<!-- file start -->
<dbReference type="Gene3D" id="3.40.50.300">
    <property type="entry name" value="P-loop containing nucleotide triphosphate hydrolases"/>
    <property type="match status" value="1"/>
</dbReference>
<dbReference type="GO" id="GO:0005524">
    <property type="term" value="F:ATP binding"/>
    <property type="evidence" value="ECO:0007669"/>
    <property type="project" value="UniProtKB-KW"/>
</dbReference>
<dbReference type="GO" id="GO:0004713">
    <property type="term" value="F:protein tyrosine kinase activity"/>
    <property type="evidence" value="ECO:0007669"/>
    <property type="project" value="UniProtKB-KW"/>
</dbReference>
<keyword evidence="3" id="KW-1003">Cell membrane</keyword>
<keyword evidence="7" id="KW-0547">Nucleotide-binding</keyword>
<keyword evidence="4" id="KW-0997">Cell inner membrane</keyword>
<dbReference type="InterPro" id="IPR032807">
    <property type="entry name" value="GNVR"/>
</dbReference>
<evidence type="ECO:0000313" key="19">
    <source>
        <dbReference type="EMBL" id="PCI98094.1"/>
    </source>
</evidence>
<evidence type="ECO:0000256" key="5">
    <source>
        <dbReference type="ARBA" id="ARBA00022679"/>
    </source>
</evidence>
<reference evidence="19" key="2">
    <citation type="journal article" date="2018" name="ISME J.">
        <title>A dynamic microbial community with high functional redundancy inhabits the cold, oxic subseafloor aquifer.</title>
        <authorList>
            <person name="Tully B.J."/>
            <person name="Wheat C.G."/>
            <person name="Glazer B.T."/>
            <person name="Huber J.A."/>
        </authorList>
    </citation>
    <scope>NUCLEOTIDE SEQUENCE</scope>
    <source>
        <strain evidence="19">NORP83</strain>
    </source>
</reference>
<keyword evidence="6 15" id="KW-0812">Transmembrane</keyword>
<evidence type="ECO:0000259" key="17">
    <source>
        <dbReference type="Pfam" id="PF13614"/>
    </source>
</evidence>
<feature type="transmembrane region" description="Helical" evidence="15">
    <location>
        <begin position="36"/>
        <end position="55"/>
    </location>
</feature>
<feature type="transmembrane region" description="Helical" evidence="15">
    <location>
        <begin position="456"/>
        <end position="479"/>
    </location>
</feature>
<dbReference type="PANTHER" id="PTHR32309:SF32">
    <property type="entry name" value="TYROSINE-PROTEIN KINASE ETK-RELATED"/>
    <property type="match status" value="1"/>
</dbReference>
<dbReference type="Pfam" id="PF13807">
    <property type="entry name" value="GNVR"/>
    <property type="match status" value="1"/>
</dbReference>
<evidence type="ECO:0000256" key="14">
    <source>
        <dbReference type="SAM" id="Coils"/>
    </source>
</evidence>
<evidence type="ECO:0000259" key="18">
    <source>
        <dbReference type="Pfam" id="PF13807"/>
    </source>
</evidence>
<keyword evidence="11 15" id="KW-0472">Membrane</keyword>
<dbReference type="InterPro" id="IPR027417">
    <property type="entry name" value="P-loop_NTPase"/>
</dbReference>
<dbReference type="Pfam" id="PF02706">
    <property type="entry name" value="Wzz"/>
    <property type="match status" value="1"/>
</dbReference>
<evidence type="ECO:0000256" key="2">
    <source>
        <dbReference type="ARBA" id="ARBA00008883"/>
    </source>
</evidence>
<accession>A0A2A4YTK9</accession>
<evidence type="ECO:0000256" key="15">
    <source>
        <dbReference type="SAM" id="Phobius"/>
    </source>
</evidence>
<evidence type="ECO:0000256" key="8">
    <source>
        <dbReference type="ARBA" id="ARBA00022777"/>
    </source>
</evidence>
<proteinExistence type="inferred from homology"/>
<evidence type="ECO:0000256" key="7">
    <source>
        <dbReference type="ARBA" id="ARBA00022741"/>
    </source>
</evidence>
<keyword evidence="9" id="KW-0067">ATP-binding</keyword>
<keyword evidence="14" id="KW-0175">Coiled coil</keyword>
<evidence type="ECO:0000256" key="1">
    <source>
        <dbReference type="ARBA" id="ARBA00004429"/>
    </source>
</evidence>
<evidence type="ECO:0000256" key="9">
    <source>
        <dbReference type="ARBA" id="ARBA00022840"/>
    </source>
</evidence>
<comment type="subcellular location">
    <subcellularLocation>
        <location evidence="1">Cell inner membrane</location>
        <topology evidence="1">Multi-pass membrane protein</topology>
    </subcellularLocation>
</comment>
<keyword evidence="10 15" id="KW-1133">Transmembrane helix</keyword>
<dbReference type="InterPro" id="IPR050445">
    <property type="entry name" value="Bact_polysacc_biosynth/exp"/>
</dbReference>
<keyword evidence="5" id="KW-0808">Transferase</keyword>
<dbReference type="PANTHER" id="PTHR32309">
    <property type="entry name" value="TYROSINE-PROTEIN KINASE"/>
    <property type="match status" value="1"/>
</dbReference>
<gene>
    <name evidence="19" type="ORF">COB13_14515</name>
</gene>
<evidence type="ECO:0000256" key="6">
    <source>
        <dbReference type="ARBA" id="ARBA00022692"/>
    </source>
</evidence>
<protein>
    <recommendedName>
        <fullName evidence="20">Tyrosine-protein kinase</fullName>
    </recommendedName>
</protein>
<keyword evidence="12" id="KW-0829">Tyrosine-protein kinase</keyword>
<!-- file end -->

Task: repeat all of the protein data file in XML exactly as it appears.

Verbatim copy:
<dbReference type="Gene3D" id="3.40.50.300">
    <property type="entry name" value="P-loop containing nucleotide triphosphate hydrolases"/>
    <property type="match status" value="1"/>
</dbReference>
<dbReference type="GO" id="GO:0005524">
    <property type="term" value="F:ATP binding"/>
    <property type="evidence" value="ECO:0007669"/>
    <property type="project" value="UniProtKB-KW"/>
</dbReference>
<dbReference type="GO" id="GO:0004713">
    <property type="term" value="F:protein tyrosine kinase activity"/>
    <property type="evidence" value="ECO:0007669"/>
    <property type="project" value="UniProtKB-KW"/>
</dbReference>
<keyword evidence="3" id="KW-1003">Cell membrane</keyword>
<keyword evidence="7" id="KW-0547">Nucleotide-binding</keyword>
<keyword evidence="4" id="KW-0997">Cell inner membrane</keyword>
<dbReference type="InterPro" id="IPR032807">
    <property type="entry name" value="GNVR"/>
</dbReference>
<evidence type="ECO:0000313" key="19">
    <source>
        <dbReference type="EMBL" id="PCI98094.1"/>
    </source>
</evidence>
<evidence type="ECO:0000256" key="5">
    <source>
        <dbReference type="ARBA" id="ARBA00022679"/>
    </source>
</evidence>
<reference evidence="19" key="2">
    <citation type="journal article" date="2018" name="ISME J.">
        <title>A dynamic microbial community with high functional redundancy inhabits the cold, oxic subseafloor aquifer.</title>
        <authorList>
            <person name="Tully B.J."/>
            <person name="Wheat C.G."/>
            <person name="Glazer B.T."/>
            <person name="Huber J.A."/>
        </authorList>
    </citation>
    <scope>NUCLEOTIDE SEQUENCE</scope>
    <source>
        <strain evidence="19">NORP83</strain>
    </source>
</reference>
<keyword evidence="6 15" id="KW-0812">Transmembrane</keyword>
<evidence type="ECO:0000259" key="17">
    <source>
        <dbReference type="Pfam" id="PF13614"/>
    </source>
</evidence>
<feature type="transmembrane region" description="Helical" evidence="15">
    <location>
        <begin position="36"/>
        <end position="55"/>
    </location>
</feature>
<feature type="transmembrane region" description="Helical" evidence="15">
    <location>
        <begin position="456"/>
        <end position="479"/>
    </location>
</feature>
<dbReference type="PANTHER" id="PTHR32309:SF32">
    <property type="entry name" value="TYROSINE-PROTEIN KINASE ETK-RELATED"/>
    <property type="match status" value="1"/>
</dbReference>
<dbReference type="Pfam" id="PF13807">
    <property type="entry name" value="GNVR"/>
    <property type="match status" value="1"/>
</dbReference>
<evidence type="ECO:0000256" key="14">
    <source>
        <dbReference type="SAM" id="Coils"/>
    </source>
</evidence>
<evidence type="ECO:0000259" key="18">
    <source>
        <dbReference type="Pfam" id="PF13807"/>
    </source>
</evidence>
<keyword evidence="11 15" id="KW-0472">Membrane</keyword>
<dbReference type="InterPro" id="IPR027417">
    <property type="entry name" value="P-loop_NTPase"/>
</dbReference>
<dbReference type="Pfam" id="PF02706">
    <property type="entry name" value="Wzz"/>
    <property type="match status" value="1"/>
</dbReference>
<evidence type="ECO:0000256" key="2">
    <source>
        <dbReference type="ARBA" id="ARBA00008883"/>
    </source>
</evidence>
<accession>A0A2A4YTK9</accession>
<evidence type="ECO:0000256" key="15">
    <source>
        <dbReference type="SAM" id="Phobius"/>
    </source>
</evidence>
<evidence type="ECO:0000256" key="8">
    <source>
        <dbReference type="ARBA" id="ARBA00022777"/>
    </source>
</evidence>
<proteinExistence type="inferred from homology"/>
<evidence type="ECO:0000256" key="7">
    <source>
        <dbReference type="ARBA" id="ARBA00022741"/>
    </source>
</evidence>
<keyword evidence="9" id="KW-0067">ATP-binding</keyword>
<keyword evidence="14" id="KW-0175">Coiled coil</keyword>
<evidence type="ECO:0000256" key="1">
    <source>
        <dbReference type="ARBA" id="ARBA00004429"/>
    </source>
</evidence>
<evidence type="ECO:0000256" key="9">
    <source>
        <dbReference type="ARBA" id="ARBA00022840"/>
    </source>
</evidence>
<comment type="subcellular location">
    <subcellularLocation>
        <location evidence="1">Cell inner membrane</location>
        <topology evidence="1">Multi-pass membrane protein</topology>
    </subcellularLocation>
</comment>
<keyword evidence="10 15" id="KW-1133">Transmembrane helix</keyword>
<dbReference type="InterPro" id="IPR050445">
    <property type="entry name" value="Bact_polysacc_biosynth/exp"/>
</dbReference>
<keyword evidence="5" id="KW-0808">Transferase</keyword>
<dbReference type="PANTHER" id="PTHR32309">
    <property type="entry name" value="TYROSINE-PROTEIN KINASE"/>
    <property type="match status" value="1"/>
</dbReference>
<gene>
    <name evidence="19" type="ORF">COB13_14515</name>
</gene>
<evidence type="ECO:0000256" key="6">
    <source>
        <dbReference type="ARBA" id="ARBA00022692"/>
    </source>
</evidence>
<protein>
    <recommendedName>
        <fullName evidence="20">Tyrosine-protein kinase</fullName>
    </recommendedName>
</protein>
<keyword evidence="12" id="KW-0829">Tyrosine-protein kinase</keyword>